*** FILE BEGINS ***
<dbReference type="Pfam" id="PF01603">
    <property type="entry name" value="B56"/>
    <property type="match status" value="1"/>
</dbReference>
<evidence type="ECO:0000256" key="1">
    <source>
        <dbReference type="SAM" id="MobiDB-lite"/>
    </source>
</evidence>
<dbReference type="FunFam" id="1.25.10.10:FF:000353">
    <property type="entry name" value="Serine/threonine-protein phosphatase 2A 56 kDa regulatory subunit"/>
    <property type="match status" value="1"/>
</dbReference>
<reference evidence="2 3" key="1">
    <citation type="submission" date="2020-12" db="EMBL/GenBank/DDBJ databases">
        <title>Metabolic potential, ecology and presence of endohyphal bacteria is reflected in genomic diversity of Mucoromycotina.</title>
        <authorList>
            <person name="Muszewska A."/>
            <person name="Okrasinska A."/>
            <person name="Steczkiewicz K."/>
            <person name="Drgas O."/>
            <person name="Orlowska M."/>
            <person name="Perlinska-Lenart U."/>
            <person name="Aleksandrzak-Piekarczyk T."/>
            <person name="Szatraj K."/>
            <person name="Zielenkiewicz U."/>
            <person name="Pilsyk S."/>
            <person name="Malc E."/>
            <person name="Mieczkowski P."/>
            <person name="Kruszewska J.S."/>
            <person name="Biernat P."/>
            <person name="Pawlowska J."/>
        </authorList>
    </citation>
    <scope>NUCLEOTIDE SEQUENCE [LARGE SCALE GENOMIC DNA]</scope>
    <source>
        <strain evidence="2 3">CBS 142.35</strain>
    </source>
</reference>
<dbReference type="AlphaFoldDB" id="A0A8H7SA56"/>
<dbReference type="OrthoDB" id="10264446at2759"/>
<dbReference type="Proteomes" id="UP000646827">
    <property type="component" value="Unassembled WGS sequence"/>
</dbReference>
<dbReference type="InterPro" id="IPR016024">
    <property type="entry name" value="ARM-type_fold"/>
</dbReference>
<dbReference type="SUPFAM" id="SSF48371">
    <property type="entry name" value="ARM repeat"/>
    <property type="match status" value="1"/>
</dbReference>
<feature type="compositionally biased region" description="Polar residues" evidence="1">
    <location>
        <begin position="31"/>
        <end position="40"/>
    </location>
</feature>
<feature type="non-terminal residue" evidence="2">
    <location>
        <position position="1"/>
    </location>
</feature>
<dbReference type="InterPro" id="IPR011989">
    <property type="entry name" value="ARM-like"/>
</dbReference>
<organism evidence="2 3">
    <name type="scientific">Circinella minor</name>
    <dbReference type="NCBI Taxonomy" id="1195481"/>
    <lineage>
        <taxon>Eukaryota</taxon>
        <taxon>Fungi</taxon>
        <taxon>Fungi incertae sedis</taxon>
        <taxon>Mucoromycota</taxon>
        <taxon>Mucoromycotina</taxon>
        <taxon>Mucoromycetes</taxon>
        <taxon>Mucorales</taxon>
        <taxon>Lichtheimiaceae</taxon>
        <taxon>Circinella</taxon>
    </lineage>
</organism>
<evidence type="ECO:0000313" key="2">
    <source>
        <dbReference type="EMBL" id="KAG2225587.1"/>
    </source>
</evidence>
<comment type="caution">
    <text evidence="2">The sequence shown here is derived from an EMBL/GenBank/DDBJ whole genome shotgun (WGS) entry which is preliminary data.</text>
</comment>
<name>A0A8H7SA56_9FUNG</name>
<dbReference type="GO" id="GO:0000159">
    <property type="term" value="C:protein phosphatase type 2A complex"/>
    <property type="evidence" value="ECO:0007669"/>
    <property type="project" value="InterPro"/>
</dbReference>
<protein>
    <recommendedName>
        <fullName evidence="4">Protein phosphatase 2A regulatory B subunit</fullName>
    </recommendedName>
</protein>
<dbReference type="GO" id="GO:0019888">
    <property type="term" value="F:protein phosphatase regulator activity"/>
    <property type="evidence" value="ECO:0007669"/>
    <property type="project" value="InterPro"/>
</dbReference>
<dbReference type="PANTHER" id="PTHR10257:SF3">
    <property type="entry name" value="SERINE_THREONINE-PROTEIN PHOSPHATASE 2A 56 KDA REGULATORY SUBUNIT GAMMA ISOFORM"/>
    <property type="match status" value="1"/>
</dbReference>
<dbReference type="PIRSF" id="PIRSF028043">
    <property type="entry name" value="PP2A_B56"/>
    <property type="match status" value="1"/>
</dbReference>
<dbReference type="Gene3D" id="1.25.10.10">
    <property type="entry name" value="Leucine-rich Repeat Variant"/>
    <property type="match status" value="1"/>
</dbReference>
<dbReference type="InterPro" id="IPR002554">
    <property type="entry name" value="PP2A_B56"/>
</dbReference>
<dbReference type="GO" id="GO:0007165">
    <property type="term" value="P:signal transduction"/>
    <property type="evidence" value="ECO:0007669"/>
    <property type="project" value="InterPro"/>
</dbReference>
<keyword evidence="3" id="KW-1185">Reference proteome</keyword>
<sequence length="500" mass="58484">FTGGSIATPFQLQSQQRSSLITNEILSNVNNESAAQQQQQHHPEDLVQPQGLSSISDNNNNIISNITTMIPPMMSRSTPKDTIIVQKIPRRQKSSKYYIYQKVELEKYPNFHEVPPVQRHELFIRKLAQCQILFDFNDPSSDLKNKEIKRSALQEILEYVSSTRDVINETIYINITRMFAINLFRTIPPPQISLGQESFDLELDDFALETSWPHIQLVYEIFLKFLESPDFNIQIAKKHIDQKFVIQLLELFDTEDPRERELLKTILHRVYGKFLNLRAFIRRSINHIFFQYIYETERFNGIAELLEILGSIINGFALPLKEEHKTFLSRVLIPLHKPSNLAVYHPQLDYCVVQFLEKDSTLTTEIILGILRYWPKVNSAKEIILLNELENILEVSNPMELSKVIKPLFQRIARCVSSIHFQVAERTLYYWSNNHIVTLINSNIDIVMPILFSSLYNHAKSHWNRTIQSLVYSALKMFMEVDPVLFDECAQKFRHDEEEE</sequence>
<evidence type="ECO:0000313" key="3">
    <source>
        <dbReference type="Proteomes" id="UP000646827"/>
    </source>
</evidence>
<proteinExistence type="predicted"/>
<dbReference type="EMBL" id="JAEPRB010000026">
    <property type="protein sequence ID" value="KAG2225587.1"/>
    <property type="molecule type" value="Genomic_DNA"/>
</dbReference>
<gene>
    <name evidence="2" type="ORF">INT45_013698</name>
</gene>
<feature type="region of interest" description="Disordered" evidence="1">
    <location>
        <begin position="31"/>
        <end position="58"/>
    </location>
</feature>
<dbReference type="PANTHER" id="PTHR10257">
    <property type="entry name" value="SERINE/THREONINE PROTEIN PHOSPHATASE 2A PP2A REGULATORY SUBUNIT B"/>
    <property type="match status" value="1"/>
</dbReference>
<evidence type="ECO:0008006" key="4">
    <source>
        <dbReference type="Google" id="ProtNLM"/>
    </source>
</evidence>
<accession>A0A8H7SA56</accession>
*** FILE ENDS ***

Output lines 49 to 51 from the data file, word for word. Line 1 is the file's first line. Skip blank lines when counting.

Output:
    <property type="entry name" value="ARM repeat"/>
    <property type="match status" value="1"/>
</dbReference>